Ivy House, Smith's Lane C17. Listed Grade II, this substantial [17th century] house now has Victorian and Georgian elements. For more than 100 years it was 'the doctor's house'. Smith's Lane is named after Dr Joseph Smith who died here in 1916. Respected magistrate and councillor, he had a habit of not sending bills until death occurred. The surgery continued here until the 1960s

Smith's Lane, Weaverham, United Kingdom

Raintub Cottage. Listed Grade II, this building, reputedly the oldest dwelling in Weaverham, is a good example of a cruck cottage. It contains a full cruck-framed roof truss with tie beam and collar that survives the original material. Its dimensions, small windows and low thatch, illustrate a Weaverham of former times.

Church St, Weaverham, United Kingdom

Weaverham Methodist Church. Listed Grade II, the church is dated 1878. It is constructed of English bond orange brick with ornate terracotta decorative panels. The interior of the church has a gallery with tiered seating, a central pulpit and orginal fittings and pews in grained pine. A fine example of Methodist architecture in original condition.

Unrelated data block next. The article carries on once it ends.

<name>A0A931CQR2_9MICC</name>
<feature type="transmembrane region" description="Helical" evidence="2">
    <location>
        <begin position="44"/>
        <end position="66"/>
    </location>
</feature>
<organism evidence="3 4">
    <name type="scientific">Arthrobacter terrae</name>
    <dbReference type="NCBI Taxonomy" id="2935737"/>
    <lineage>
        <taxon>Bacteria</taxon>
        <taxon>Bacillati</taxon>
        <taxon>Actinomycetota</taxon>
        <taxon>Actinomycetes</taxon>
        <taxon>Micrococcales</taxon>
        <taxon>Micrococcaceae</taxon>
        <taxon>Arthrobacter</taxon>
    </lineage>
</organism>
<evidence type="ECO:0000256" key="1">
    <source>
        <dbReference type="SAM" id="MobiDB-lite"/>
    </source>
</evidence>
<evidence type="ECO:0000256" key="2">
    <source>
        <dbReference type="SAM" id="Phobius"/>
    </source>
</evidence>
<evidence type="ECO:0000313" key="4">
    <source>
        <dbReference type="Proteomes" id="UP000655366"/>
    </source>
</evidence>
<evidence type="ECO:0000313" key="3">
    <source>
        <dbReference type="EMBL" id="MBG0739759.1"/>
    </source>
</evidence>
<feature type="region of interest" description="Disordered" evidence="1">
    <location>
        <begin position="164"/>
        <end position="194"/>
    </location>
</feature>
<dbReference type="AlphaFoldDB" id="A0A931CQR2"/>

Forest Street, Weaverham, United Kingdom

12 High Street C17 Listed Grade 2, the building was originally a barn converted to housing and sometime commercial use. It is a timber-framed building with brick nogging, standing on a tall irregular stone base. Evidence of a thatched roof existed until the 1960s. The property is referred to in Ormerod's 'History of Cheshire' (pub. 1819) as a 'pretty place of courtyards'."

12 High Street, Weaverham, United Kingdom